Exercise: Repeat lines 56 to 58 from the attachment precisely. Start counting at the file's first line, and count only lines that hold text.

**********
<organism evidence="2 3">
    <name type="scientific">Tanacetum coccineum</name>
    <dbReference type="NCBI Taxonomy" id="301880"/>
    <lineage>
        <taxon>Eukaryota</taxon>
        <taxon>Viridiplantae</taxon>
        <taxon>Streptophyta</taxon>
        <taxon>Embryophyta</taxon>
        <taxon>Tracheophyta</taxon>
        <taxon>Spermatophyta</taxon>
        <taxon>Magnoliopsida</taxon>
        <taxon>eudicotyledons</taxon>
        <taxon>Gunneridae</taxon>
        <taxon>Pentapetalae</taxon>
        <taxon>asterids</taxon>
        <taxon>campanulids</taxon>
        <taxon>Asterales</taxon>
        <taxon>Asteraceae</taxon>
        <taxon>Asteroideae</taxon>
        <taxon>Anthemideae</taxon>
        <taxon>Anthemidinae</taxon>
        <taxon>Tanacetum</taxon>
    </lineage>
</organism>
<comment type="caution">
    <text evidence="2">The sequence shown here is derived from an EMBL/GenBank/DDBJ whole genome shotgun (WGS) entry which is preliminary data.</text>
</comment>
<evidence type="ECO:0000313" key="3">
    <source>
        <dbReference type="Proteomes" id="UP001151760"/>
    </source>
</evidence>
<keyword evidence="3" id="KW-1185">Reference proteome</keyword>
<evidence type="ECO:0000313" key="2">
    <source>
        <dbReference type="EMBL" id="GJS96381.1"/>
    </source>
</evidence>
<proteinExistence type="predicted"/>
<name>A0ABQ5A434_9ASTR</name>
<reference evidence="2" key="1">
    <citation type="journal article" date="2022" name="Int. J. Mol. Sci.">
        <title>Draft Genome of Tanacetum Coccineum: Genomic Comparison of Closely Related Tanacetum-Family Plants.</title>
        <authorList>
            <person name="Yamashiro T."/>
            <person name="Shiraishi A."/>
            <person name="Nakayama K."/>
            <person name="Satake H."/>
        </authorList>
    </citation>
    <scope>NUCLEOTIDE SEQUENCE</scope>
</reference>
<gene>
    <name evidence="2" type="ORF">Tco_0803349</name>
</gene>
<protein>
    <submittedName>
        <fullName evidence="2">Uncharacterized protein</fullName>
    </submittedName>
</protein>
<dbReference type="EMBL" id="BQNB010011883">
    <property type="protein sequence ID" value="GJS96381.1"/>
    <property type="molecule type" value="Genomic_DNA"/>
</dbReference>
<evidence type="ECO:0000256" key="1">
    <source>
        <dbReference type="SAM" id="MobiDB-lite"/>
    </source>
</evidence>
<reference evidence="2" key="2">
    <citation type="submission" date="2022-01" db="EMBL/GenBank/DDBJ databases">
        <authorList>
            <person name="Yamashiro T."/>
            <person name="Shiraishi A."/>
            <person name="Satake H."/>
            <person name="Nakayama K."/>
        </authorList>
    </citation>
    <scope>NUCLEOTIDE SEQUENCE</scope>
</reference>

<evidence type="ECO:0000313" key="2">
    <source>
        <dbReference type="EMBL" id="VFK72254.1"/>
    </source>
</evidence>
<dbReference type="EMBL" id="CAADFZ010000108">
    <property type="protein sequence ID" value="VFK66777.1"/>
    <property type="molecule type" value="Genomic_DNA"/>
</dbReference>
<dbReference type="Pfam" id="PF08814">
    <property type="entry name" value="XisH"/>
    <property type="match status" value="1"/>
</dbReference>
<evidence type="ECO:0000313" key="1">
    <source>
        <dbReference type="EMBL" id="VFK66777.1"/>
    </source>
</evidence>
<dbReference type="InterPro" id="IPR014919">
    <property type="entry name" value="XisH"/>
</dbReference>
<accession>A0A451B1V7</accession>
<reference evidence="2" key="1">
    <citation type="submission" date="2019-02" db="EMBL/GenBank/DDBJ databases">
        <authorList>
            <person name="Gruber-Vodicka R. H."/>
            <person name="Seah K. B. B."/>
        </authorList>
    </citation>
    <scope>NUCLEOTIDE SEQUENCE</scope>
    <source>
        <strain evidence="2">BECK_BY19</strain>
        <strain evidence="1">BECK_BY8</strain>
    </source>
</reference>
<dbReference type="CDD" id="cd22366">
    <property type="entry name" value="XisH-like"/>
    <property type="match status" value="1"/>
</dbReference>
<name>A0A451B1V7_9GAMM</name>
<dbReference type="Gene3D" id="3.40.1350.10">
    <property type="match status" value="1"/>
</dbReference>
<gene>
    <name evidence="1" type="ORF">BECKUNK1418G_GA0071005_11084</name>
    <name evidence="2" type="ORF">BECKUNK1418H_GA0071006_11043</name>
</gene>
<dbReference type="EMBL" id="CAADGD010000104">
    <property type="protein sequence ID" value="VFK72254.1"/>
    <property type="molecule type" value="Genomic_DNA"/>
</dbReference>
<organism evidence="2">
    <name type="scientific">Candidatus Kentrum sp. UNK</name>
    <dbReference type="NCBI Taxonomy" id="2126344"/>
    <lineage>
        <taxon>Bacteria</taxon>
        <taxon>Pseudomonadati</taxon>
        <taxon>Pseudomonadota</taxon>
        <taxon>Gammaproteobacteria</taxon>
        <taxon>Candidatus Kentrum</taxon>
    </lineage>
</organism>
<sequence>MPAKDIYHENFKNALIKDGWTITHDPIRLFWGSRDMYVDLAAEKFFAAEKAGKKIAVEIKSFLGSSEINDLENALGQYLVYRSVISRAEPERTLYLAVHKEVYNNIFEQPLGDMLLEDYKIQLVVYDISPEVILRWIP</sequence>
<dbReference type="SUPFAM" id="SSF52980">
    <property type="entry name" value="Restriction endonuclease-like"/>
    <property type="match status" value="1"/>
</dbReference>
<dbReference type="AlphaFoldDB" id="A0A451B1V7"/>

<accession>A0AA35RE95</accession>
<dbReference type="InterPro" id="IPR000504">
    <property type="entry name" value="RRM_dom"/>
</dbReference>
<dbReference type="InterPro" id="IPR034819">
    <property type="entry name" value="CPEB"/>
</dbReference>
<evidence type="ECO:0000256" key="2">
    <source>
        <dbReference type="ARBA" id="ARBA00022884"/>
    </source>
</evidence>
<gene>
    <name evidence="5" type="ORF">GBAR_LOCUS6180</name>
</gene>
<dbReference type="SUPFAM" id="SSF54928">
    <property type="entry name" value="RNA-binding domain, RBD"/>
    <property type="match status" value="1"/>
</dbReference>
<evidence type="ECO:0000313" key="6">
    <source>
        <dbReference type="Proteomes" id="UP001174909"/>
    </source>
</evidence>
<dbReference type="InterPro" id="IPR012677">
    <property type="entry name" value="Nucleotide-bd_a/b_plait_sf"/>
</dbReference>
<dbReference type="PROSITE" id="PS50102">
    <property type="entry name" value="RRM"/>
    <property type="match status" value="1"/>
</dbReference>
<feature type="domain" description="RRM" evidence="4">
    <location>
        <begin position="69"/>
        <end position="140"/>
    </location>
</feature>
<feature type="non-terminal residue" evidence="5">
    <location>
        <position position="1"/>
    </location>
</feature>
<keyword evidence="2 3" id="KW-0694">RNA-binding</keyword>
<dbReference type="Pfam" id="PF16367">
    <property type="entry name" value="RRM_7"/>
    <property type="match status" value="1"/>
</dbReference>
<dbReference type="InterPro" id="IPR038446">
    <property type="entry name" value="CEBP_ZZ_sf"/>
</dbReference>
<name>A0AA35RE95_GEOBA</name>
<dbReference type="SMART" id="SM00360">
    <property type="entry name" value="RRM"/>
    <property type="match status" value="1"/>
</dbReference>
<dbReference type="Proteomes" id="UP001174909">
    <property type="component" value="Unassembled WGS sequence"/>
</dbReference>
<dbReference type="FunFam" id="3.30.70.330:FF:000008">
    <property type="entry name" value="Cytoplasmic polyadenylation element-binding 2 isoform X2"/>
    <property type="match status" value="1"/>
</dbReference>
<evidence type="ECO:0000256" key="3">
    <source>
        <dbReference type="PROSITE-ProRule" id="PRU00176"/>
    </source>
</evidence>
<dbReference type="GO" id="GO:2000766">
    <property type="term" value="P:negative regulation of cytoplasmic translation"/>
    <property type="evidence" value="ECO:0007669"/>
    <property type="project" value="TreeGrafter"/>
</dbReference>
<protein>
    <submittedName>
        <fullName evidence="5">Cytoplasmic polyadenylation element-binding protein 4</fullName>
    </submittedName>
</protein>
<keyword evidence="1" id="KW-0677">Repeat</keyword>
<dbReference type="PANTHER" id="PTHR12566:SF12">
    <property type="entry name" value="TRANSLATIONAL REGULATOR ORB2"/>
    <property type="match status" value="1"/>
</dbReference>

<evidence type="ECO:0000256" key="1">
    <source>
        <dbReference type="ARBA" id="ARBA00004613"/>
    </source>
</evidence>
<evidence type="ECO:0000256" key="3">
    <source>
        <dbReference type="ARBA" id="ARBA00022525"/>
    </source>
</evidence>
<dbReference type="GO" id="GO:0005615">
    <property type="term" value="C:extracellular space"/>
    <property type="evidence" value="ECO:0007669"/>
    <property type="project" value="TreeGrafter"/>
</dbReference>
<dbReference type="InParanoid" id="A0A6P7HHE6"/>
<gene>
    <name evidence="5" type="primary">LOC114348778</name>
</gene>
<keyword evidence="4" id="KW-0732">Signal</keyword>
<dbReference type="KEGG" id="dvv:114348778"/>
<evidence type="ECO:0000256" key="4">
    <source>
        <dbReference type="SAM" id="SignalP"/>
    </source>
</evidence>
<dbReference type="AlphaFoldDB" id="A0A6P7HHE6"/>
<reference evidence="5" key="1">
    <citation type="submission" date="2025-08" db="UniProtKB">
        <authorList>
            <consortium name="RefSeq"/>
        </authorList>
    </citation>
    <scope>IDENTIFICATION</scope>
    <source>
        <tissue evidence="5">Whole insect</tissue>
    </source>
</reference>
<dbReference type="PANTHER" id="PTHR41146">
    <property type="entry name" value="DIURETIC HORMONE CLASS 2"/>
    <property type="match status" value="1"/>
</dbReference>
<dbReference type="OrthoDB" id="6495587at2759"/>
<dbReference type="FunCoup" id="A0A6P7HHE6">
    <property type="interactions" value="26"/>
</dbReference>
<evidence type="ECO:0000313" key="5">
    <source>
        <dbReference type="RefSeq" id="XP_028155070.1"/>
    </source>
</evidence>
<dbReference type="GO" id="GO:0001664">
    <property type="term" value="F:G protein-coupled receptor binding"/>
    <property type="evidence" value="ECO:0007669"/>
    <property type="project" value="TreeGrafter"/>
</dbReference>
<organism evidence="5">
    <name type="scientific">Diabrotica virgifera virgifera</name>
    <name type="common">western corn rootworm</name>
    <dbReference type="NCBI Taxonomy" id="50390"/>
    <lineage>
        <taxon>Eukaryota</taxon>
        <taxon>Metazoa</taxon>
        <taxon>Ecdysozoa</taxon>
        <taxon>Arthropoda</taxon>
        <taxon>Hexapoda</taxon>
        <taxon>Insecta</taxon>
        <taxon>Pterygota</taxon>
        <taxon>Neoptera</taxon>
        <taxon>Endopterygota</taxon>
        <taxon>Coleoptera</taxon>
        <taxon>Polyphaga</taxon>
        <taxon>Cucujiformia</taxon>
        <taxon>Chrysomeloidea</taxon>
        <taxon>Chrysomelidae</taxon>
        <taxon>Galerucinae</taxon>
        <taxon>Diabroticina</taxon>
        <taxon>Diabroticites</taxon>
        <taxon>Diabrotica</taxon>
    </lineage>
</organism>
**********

<protein>
    <submittedName>
        <fullName evidence="2">Uncharacterized protein</fullName>